I should also note that Teri Hatcher is the female lead in the movie but she’s not that bad I guess.
One possible reason for the weirdly off feel of the movie is that the director was not a Hollywood guy. Starngely enough it was directed by Andrei Konchalovsky, the Russian director of UNCLE VANYA and SIBERIADE and co-writer of Andrei Tarkovsky’s ANDREI RUBLEV. And I imagine either he didn’t really know how to handle it or (equally or more likely) the Hollywood types kept second guessing him and fucking everything up. According to the usual internet sources Albert Magnoli, director of PURPLE RAIN, took over late in production. Stallone also fired original director of photography Barry Sonnenfeld (even though back then he seemed like a genius because of RAISING ARIZONA and all that), and the movie was supposedly rescued by LETHAL WEAPON editor and EXECUTIVE DECISION director Stuart Baird in the editing room.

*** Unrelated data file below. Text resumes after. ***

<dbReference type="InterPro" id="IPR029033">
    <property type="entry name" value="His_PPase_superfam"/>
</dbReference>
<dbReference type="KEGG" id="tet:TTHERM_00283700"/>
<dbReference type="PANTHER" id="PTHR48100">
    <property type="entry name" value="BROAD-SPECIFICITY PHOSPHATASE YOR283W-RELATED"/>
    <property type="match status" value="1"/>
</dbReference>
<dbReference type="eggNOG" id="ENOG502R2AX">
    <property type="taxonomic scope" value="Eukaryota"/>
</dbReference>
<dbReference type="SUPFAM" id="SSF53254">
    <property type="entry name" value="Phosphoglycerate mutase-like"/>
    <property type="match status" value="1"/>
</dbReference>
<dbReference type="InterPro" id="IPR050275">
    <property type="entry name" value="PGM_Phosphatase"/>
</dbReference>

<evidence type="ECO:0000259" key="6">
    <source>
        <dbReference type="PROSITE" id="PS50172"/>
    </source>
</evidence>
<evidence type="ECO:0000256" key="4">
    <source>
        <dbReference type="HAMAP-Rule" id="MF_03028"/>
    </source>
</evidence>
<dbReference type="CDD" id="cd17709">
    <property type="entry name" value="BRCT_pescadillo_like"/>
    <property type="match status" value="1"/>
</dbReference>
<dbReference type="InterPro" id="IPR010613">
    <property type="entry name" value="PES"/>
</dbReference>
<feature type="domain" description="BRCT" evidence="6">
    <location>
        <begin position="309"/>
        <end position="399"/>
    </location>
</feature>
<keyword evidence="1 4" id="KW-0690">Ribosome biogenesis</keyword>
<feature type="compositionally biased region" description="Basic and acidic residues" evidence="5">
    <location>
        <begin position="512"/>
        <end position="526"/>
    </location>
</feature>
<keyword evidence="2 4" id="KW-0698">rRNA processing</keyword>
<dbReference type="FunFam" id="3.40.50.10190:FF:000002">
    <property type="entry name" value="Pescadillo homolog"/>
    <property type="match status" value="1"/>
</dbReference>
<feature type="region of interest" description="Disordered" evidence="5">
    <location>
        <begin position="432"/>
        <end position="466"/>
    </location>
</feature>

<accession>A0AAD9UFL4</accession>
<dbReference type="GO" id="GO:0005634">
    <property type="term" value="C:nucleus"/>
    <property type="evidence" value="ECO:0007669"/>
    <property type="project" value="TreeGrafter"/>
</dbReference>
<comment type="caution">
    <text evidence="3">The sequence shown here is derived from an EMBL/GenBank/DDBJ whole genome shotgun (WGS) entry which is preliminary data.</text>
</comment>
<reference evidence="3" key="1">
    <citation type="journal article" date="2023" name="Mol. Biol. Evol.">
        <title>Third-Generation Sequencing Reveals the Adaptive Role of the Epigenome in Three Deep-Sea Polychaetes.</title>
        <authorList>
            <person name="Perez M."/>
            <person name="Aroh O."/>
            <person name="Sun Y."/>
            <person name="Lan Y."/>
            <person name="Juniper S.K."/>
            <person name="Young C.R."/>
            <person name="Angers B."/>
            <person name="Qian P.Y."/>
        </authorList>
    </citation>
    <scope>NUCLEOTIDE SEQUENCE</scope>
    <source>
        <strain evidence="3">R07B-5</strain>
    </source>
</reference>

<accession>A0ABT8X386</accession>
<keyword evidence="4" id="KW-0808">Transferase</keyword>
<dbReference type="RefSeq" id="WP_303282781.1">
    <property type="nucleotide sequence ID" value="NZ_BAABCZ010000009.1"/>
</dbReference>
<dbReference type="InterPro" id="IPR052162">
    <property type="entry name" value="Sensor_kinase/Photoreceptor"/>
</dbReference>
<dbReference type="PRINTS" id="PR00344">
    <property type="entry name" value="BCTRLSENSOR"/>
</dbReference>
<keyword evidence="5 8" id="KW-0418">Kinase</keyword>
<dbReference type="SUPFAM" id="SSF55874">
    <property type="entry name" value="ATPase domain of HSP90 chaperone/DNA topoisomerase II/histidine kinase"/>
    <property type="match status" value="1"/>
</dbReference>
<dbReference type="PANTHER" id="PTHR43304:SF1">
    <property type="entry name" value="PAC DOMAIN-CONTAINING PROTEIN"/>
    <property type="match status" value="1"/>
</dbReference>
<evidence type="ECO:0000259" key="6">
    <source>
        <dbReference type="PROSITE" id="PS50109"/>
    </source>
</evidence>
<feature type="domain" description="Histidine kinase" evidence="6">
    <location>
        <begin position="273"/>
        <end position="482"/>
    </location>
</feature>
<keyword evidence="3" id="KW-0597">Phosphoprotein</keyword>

I don’t know man, I guess I don’t really get it. It’s worth watching to see all these guys together, and especially the two stars, but it’s a little forced and has way too many winks at the audience. Okay, I get why it’s supposed to be funny when somebody mentions Rambo and Tango says “Rambo is a pussy,” but what about this part where they’re discussing breakfast pastries and he says “I hate Danish”? I had to read IMDb trivia to learn that line was supposed to be funny because he had recently been divorced from Brigitte Nielsen. So, uh, that is not really a joke that lasted 20 years in my opinion.
Still, it has something. Not sure what.